This is what Grace feels like

I was stunned at his words, words that were my words. He was telling me what he’d heard me say about him, and while they weren’t intended as such, hearing those words again I couldn’t believe how callous they had been. How arrogant and mean. The man was right, I had treated him wrongly. I had sinned against him, and I had no excuses. Yet, he wasn’t angry. He had been angry–furious, really–that I had spoken ill of him behind his back, and his anger was fully justified.

But there was no anger now. In fact, he sat calmly and quietly, inviting me to respond.

How do I respond, when I was so clearly in the wrong? What could I say that would fix the situation? I had nothing. There was nothing I could deny. There were no excuses to make. All I had was a request. The Request. So I made it.

“I am sorry. Will you forgive me?”

He smiled. “Absolutely. I want us to be friends.” And he stuck out his hand, and our handshake became a hug. “Me too,” I said, and I meant it.


After he left, I remained standing for a minute, taking deep breaths and willing my heart rate to return to normal. The knot in my stomach of guilt and adrenaline loosened a bit, and I wiggled my fingers to encourage the blood to return to their icy tips. But the heaviness in my chest didn’t abate.

I had gotten a glimpse of my own arrogance. I’d seen my sin, and it was ugly. This guy’s love and a desire for reconciliation gave me the opportunity to examine my wrong actions and make things right. And afterwards I felt grateful to him, but my gratitude did not take away my regret. I regret the things I said, and I am grateful for his compassion and love. The two emotions undulated within me like waves traveling different directions. This, I thought, is what grace feels like.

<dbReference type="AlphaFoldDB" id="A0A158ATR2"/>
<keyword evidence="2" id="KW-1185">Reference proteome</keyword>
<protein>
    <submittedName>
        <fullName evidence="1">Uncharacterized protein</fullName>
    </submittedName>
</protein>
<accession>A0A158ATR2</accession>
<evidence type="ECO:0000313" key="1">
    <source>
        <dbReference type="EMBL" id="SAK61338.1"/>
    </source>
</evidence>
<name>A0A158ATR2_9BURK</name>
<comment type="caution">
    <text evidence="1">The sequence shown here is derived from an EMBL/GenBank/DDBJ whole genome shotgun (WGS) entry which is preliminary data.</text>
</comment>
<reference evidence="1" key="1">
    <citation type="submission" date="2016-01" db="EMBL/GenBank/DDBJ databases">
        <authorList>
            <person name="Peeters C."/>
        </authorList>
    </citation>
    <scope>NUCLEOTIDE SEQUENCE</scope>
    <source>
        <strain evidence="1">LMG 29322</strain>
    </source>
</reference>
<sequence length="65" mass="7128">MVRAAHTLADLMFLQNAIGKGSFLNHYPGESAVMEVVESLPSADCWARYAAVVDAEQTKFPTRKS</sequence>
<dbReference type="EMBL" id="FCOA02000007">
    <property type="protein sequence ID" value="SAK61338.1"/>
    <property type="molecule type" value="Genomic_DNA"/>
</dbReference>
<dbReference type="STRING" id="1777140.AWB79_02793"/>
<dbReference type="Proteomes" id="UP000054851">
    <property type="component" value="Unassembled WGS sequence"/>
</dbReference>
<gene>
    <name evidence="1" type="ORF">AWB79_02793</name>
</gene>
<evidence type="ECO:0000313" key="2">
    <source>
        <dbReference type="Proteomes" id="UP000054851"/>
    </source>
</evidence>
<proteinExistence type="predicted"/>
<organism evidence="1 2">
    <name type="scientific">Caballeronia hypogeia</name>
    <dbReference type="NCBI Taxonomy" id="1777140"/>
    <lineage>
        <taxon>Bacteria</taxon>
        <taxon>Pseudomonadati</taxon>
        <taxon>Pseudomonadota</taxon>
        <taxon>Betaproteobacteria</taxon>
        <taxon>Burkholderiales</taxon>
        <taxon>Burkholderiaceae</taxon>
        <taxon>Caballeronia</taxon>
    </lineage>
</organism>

We don’t receive grace in a vacuum. Whether from God or from someone else, grace comes to us in the context of our weakness and inadequacy. In fact, grace is the answer to the problem of our sin. But when we attempt to receive grace without grasping the gravity of our situation, we’re trying to get grace on the cheap.

Thus Dietrich Bonhoeffer writes in his most well-known book, The Cost of Discipleship, “Cheap grace is the preaching of forgiveness without requiring repentence, baptism without church discipline, Communion without confession, absolution without personal confession. Cheap grace is grace without discipleship, grace without the cross, grace without Jesus Christ, living and incarnate.

Costly grace is the treasure hidden in the field… [I]t is costly becuase it calls us to follow, and it is grace because it calls us to follow Jesus Christ… It is costly because it condemns sin, and grace because it justifies the sinner. Above all, it is costly because it cost God the life of his Son: ‘ye were bought at a price,’ and what has cost God much cannot be cheap for us. Above all, it is grace because God did not reckon his Son too dear a price to pay for our life, but delivered him up for us.”  


When we try to minimize our sin, we deny the cost of grace.

So there this man was, reaching out his hand and telling me that he wanted to be my friend, even after what he overheard me say. That was costly. By extending grace to me in that moment, he had to sacrifice his anger, his bitterness, and his right to be right, all for the sake of a relationship with me. And how can I ask for or receive his forgiveness without first counting his cost?

John Newton had it right. “Amazing Grace, how sweet the sound! that saved a wretch like me.” Some might find his self-deprication objectionable; “Oh, there’s that religious guilt and self-shaming.” I don’t think that’s Newton’s point. I think Newton just knew very well that grace is amazing only when we see it from the perspective of the wretch. The lost person, the blind person, the poor in spirit who stands before God with empty hands and a request. The Request.

“I am sorry. Will you forgive me?”